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Their sampler box of 12 mini cupcakes is dressed with a pink bow.

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Twelve bite-sized chunks of cake tempt and delight.

“The Sweet Life by Ange” will be at Rockwell during the “Bakers’ Dozen” sale, every weekend until December.

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food and fountain pens, a perfect combination!

Filipino fountain pen collectors gathered to celebrate pens, ink, and a fellow collector’s birthday at the second meeting of the Fountain Pen Network-Philippines (FPN-P) chapter last Saturday (August 23) at the home of stockbroker/musician Jay Ignacio.

Multi-talented birthday celebrant Jay, who is also a chef specializing in Italian cuisine, whipped up a delectable feast for fellow FPN-P members: grilled chicken salad, Italian meatloaf with creamy mushroom sauce, vegetarian penne (“Eh kasi nga naman ‘pen’ meet ito,” said Jay), and appetizers of cold cuts and chunks of parmigiano meant to be eaten with orange marmalade.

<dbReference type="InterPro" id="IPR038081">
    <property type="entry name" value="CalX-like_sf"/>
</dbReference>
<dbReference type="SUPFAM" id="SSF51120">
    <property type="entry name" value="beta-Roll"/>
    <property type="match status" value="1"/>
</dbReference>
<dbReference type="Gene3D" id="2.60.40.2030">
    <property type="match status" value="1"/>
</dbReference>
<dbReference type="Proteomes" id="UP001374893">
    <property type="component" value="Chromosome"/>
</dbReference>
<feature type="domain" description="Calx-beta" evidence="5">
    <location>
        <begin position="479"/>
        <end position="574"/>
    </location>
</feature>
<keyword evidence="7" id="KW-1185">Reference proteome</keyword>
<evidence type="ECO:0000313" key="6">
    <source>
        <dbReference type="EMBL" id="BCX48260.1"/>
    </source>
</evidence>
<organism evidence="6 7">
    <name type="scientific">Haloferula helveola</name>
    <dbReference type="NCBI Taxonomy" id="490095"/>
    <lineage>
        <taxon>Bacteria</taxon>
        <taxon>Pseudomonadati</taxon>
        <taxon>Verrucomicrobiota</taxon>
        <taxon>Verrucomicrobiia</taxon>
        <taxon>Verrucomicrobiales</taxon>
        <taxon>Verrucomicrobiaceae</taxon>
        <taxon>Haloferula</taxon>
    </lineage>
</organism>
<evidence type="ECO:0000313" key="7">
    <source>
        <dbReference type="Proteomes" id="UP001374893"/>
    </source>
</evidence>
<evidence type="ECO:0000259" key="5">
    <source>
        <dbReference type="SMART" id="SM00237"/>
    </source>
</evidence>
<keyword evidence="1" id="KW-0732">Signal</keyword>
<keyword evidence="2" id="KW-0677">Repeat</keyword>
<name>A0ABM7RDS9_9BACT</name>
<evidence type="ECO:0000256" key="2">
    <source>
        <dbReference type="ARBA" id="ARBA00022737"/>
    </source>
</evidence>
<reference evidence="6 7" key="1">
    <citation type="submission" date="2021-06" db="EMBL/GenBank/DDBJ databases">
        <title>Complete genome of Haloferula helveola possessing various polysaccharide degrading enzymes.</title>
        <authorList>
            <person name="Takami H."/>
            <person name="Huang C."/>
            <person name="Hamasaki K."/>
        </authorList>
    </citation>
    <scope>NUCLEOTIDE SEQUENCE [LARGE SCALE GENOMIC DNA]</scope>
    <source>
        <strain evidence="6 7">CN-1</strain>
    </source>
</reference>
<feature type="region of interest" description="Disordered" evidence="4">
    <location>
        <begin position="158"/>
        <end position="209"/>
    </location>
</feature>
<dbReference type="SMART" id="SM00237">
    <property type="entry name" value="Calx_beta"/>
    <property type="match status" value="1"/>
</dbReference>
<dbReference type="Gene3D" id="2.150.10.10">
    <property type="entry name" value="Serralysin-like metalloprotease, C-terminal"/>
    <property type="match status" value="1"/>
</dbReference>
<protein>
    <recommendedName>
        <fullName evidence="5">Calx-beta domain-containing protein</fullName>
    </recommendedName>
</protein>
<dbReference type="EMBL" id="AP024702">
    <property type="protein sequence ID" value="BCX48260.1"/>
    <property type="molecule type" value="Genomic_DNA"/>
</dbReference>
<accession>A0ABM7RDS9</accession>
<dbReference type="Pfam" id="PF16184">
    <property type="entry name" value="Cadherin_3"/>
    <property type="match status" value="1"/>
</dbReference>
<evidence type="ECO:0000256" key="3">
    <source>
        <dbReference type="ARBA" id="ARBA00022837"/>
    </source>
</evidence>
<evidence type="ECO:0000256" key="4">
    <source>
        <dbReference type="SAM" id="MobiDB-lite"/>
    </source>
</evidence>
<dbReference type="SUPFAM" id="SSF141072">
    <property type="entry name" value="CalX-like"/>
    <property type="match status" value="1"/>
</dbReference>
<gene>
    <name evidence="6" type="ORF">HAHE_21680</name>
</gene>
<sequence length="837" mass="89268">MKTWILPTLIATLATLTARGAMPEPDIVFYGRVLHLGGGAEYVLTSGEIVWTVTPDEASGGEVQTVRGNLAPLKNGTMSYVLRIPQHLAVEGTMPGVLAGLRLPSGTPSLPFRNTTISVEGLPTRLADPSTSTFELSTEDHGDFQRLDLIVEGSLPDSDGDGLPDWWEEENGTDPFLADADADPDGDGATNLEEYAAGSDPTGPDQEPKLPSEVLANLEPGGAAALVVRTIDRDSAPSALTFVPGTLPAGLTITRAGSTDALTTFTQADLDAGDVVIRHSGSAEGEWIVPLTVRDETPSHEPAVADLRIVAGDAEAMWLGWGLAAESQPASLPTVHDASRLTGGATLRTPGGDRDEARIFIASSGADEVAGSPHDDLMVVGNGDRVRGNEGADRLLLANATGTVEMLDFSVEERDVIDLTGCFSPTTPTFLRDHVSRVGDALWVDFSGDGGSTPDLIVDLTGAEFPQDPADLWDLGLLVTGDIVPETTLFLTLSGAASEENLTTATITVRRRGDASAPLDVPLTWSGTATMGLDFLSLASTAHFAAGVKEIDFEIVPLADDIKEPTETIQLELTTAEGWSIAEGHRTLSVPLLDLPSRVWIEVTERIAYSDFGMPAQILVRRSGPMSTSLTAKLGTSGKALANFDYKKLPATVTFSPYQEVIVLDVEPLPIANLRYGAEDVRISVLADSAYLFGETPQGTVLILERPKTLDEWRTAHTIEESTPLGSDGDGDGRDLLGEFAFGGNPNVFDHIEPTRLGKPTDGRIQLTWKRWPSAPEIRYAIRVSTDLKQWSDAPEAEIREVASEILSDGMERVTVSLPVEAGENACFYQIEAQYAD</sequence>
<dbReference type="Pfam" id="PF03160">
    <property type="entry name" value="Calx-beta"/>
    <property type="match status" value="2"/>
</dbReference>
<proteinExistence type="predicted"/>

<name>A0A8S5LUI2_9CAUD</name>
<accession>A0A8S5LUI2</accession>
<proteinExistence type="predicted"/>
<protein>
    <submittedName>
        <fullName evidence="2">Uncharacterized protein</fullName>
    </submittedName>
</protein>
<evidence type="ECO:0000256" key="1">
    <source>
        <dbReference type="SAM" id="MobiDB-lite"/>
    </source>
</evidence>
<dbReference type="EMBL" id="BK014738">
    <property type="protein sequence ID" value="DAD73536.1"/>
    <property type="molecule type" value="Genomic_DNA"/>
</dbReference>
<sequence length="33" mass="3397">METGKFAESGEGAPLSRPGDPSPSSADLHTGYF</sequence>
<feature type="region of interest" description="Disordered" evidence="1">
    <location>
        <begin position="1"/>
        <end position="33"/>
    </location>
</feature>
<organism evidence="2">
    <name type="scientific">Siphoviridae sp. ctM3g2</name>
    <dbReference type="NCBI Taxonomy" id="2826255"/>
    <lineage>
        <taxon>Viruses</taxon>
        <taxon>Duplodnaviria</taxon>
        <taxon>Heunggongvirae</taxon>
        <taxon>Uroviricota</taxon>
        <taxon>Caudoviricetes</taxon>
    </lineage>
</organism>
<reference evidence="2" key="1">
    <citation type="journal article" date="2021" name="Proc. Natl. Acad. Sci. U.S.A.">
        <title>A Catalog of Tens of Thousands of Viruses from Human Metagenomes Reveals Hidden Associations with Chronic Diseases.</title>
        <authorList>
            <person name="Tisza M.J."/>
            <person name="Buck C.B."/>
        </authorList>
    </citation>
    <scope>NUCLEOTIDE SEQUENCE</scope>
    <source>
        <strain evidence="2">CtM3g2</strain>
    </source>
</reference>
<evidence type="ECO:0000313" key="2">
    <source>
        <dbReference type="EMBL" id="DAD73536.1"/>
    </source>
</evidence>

The piece de resistance was the magnificent “Nakaya Rose” cake and matching cupcakes, commissioned by Jay’s family from a bakeshop specializing in bespoke pastry.

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No, the pens were not edible. But they were very very pretty and we all wished they were real.

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The inspiration for the cakes came from these print ads in a pen magazine (photos by Ayee Ignacio)

It might have been Butch Palma, who lived in the US for over two decades, who said that penmeets in the US get along fine with just doughnuts and coffee. We all looked at each other and shrugged. In the Filipino culture, all gatherings are marked by an abundance of food. You can no more have a meeting without food than you can have a penmeet without – er – pens.

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Penfriends (L-R) Butch Dalisay, Caloy Abad Santos, Jay Ignacio, Chito Limson, Butch Palma, and Leigh Reyes

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Leigh shows Chito how to smoothen a scratchy nib with Micromesh

Butch P., who has around 400 pens in his collection, has made a hobby of pen restoration, as has Leigh. Together they made a terrrific tag team – Butch P. to align the tines of nibs, Leigh to smoothen them – for their impromptu fountain pen “lying-in” (not quite a hospital or a clinic). In just a few minutes, they massaged a recalcitrant Recife of Butch D.’s into smooth-as-silk condition.